caveman 2

According to Webster: “man,” An adult male human being.

Question: What is a man?

(From Wikipedia).

“What is man?” is a piece from The Measure of a Man, a book written by Martin Luther King, Jr., published in 1959.

In The Measure of a Man, King raises issues of totalitarian government and democracy. He also states, ‘Although there is widespread agreement in asking the question, there is fantastic disagreement in answering it’. There are some people, he continues, that believe ‘man is little more than an animal’ and there are those ‘who would lift man almost to the position of a God’.

There are then those who would ‘combine the truths of both’ and see ‘man a strange dualism, something of a dichotomy’ and quotes ‘there are depths in man that go down to the lowest hell, and heights that reach the highest heaven’ King sees logic in this view and uses the two following quotes as a basis for his position;

(1.)   ‘Thou hast made him a little lower than angels, and crowned him with glory and honour’. And the revised;

(2.)   ‘Thou hast made him a little less divine, a little less than God, and crowned him with glory and honour’.

He notices first that ‘man is a biological being with a physical body’, which is the ‘less than God’, as we think of ‘God as a being of pure spirit, lifted above the categories of time and space’.

The psalmist would then say that God made man that way, and because of this ‘there is nothing wrong with it’ and that ‘everything God makes is good; therefore there is nothing wrong with it’.

The Greeks, as King informs us, ‘felt the body was evil’ and that the ‘soul could never reach its full maturity until it broke loose from the prison of the body’.

However, Christianity raises the view that ‘the body is not the principle of evil; it says the will is the principle of evil’.

He then defines that in ‘any doctrine of man, we must be concerned with man’s physical well being’. To support this he brings up Jesus` quote that we need the “bread” to survive and also states ‘this isn’t the only part’ and if we stop here we would see ‘man merely as an animal’.

He then brings an example of chemists who calculated that the values of man came to ‘about ninety-eight cents’, today with our living standards it comes to ‘a dollar ninety eight for the average man’. King challenges this idea by questioning.

‘But can we explain the whole of man in terms of ninety eight cents?’ and brings up examples of human genius; and again asks…

‘Can we explain the mystery of the human soul in terms of ninety eight cents?’ To this he answers “no” and states that ‘man is a child of God’ and raises the second basic point of the doctrine ‘that man is a being of spirit’, which is the…

..‘thou has crowned him with glory and honour’,

..and because of our ‘rational capacity, man has a mind, man can reason.

This distinguishes us from the lower animals’. King then defines man as ‘God’s marvellous creation. Through his mind he can leap oceans, break through walls, and transcend the categories of time and space’. With this he defines what the biblical writers meant when they said ‘man is made in the image of God’, and that he has ‘rational capacity; he has the unique ability to have a fellowship with God. Man is a being of spirit’.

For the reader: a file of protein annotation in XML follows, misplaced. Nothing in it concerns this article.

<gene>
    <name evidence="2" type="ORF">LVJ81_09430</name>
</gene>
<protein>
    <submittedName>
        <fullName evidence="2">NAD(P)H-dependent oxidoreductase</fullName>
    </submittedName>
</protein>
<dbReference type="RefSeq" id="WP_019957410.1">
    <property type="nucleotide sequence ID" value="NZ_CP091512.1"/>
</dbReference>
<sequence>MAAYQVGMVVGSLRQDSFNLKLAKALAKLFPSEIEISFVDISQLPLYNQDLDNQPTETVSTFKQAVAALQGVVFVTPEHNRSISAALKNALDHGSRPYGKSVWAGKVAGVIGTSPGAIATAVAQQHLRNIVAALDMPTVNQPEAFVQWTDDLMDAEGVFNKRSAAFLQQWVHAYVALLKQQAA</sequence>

King then defines the third doctrine of man which ‘is the recognition that man is a sinner. Man is a free being made in the image of God’.

Man also has the ability to ‘choose between alternatives, so he can choose the good or the evil, the high or the low’.

King then admits that ‘man has misused his freedom’ and concludes that ‘man is a sinner in need of God’s divine grace’. King also admits that we find excuses to avoid this reality, ‘we say that man’s misdeeds are due to a conflict between the Id and the superego’.

He then states the conflict is ‘between God and man’, and that we want to cry with St. Augustine, “Lord, make me pure, but not yet”.

This then leads King to argue that ‘the “isness” of our present nature is out of harmony with the “oughtness” that forever confronts us’ with this ‘we know how to love, and yet we hate. We take the precious lives that God has given us and throw them away in riotous living.’

He then compares us to ‘sheep (who) have gone astray.’ With this line of thought he concludes with ‘we are all sinners in need of God’s divine grace’. He then looks at history and sees ‘how we treat each other.

Races trample over other races; nations trample over other nations. We go to war and destroy the values and lives that God has given us.’ With this he realises that ‘man isn’t made for that’ and ‘we were made for eternity’. The example of the “prodigal son” is then used to describe our relationship with God, believing that God will forgive us if we ask for it, ‘man is not made for the far country of evil, ..decided to rise up, ..I still love you’.

This is then defined as the ‘glory of our religion that when man decides to rise up, from his evil, there is a loving God saying, ‘Come home, I still love you”’.

This is then compared to the actions of “United States civilisation,” ..who started out right, ..writing; “all men are created equal and endowed by their Creator with certain inalienable rights.”

Among these are life, liberty and the pursuit of happiness’, but after trampling over ‘sixteen million of your brothers. You have deprived them of the basic good of life.

You have treated them as if they were things rather than persons.’ He ends the article with a prayer hoping for the ‘high and noble good’ and wishing America back home. (Source, Wikipedia).


According to Webster: “man·hood.” The state or time of being an adult male human being.


 Rudyard Kipling 2a

 Rudyard Kipling – Poet


by Rudyard Kipling

If you can keep your head when all about you
Are losing theirs and blaming it on you,
If you can trust yourself when all men doubt you
But make allowance for their doubting too,